The Ram temple construction committee has set up an eight-member panel of India’s top engineers and structural experts to supervise the foundation laying work for the temple.
A brief note on the issue
- Recently, The Ram temple construction committee through a has set up an eight-member panel of India’s top engineers and structural experts headed by IIT-Delhi’s former Director V S Raju to supervise the foundation laying work for the temple.
- Trust has constituted an expert committee of eminent engineers in the relevant field for the review and recommendations on the foundation design
- The objective is to construct the temple with the highest quality and longevity taking into account the various geotechnical suggestions
Shri Ram Temple construction trust -Shri Ram Janmabhoomi Teerth Kshetra
- The Centre formulated the trust under The Acquisition of Certain Area at Ayodhya Act of 1993.
- It is a trust set up for the construction and management of Shri Ram temple in Ayodhya by the Government of India
- The Shri Ram Janmaboomi Teerth Kshetra will have 15 members, of which 9 are permanent and 6 are nominated
- It was created as per the verdict of the Supreme Court on the M Siddiq(D) Thr Lrs v/s Mahant Suresh Das & Ors case. The court directed the central government to set up a trust to oversee and manage the construction of the temple within three months of the judgement.
- The trust was awarded the disputed 2.77 acre land as well as the 67.703 acre land acquired under the Acquisition of Certain Area at Ayodhya Act, 1993 following the Supreme Court verdict in this regard
Style of architecture
The Ram Temple would be constructed in ‘nagara’ style of architecture, according to the chief architect of the temple, Chandrakant Sompura. The temple would be 360 feet long and 235 feet wide and would have three floors
About Nagara style of architecture
Nagara temples are characterized by curvilinear spiral roofs (Shikaras), sanctum sanctorum (Garbagriha), and a pillared hall (Mandapa). Amalaka is another distinct feature of these often square-shaped temples that are mostly constructed on raised platforms with steps leading up to the temple.
Based on the construction style and type of Shikara, Nagara temples can be classified into following into subtypes :
- Rekha-Prasad or Latina: These temples are characterized by a simple Shikara with a square base and inward curving walls that have a pointed top. The Sri Jagannath Temple of Odisha has been constructed in the Rekha-Prasad Shikara style.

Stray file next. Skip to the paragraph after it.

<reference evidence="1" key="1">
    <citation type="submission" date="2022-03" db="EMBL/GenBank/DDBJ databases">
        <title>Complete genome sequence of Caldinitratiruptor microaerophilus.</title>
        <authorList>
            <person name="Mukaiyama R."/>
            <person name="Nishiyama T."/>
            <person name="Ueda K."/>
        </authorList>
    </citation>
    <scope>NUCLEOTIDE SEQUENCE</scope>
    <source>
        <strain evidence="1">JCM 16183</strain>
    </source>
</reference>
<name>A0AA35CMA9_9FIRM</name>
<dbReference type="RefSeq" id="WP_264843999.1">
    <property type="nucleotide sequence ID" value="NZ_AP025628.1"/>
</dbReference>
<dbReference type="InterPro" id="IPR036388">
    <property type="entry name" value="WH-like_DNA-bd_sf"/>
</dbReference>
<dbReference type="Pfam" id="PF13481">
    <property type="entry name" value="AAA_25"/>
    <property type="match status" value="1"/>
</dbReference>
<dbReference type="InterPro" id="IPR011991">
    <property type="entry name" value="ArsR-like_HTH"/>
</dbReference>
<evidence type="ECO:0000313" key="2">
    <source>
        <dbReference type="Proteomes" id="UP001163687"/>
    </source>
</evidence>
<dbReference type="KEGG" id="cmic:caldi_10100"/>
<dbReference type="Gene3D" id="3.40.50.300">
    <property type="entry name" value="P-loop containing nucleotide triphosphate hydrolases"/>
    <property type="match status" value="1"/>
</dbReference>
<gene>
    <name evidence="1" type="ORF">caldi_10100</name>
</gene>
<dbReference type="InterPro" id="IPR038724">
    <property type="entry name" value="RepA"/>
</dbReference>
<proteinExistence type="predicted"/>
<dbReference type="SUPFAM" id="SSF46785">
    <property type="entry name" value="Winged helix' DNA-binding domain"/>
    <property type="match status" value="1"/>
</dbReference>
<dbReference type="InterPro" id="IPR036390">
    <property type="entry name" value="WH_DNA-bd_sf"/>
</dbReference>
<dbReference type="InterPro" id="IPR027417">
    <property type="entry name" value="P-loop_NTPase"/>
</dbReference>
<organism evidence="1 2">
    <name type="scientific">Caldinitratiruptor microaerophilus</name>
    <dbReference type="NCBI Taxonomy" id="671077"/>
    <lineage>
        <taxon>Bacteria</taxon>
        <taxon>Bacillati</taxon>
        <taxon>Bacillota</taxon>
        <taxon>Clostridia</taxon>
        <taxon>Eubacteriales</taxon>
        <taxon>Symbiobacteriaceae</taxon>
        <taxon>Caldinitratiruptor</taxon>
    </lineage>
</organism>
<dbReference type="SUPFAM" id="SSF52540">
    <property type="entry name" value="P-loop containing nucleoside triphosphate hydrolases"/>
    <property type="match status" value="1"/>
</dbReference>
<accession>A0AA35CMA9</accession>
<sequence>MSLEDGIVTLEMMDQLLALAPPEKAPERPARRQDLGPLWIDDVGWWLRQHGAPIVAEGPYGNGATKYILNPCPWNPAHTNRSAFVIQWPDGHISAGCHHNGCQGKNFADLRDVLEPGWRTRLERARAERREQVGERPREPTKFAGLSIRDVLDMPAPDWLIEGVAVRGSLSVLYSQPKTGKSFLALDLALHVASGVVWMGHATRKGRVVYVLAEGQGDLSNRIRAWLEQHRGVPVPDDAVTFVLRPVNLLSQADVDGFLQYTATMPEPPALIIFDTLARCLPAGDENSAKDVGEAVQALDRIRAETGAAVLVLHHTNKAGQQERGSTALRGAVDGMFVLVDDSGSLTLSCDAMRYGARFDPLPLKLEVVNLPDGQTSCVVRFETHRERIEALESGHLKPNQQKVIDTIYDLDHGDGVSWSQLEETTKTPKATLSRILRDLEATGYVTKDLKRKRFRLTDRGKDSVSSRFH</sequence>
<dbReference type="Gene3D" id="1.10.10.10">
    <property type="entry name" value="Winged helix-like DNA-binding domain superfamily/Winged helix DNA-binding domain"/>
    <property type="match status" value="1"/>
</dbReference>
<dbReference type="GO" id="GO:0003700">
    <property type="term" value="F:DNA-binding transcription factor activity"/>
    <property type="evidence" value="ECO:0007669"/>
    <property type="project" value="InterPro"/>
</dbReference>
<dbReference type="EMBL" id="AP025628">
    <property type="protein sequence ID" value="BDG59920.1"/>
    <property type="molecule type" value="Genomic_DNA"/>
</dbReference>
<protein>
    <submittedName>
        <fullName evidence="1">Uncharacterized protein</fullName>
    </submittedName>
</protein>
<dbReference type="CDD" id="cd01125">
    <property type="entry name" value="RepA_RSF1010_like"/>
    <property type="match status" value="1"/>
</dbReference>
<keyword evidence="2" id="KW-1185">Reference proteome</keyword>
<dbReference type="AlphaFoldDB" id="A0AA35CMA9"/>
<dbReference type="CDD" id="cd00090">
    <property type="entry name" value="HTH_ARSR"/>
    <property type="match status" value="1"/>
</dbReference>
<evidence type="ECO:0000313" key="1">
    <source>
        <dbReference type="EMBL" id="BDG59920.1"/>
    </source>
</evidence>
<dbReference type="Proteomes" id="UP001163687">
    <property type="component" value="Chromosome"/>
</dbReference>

- Shekari: is a variation of the Latina where the Shikara comprises of a main Rekha-Prasad Shikara and one or more rows of smaller steeples on both sides of the central spire. Additionally, the base and corners also feature mini Shikaras. The Khajuraho Kandariya Mahadev Temple is one of the most prominent temples built in this style.
- Bhumija: Another type of Nagara temple that evolved from the Latina style was the Bhumija architecture developed in Malwa under the Paramara dynasty. These temples have a flat upward tapering projection comprising of a central Latina spire and miniature spires on the quadrant formed by the tapering tower. Eg: The Udayeshwar Temple in MP
- Valabhi: style temples are rectangular in shape comprising of barrel-vaulted roofs. The vaulted chamber roof has earned them the moniker wagon vaulted buildings/structures. Eg: Teli Ka Mandir at Gwalior
- Phamsana: They are shorter but broader structures comprising of roofs with numerous slabs that rise upwards in a gentle slope on a straight incline like a pyramid meeting at a single point over the mid-point of the building. The Phamsana mode was used mainly for the mandapa in Nagara Shrines. Eg: The Jagmohan of Konark Temple
Three sub schools of Nagara architecture
- Odisha School: The most prominent distinguishing feature is the Shikara (Deul) which rises vertically: before curving inwards at the top. The main type is square while the upper reaches are circular.
- Chandel School: Unlike Odishan style, these temples are conceived as a single unit and have Shikaras that curved from bottom to top. There are a number of miniatures Shikaras rising from the central tower and towers that gradually rise up to the main tower cap both the porticos and halls.
- Solanki School: They are similar to the Chandel School except that they have carved ceilings that appear like a true dome. The distinguishing feature of these temples is the minute and intricate decorative motifs. Except for the central shrine, one can find carvings on both the inner and outer sides of the walls.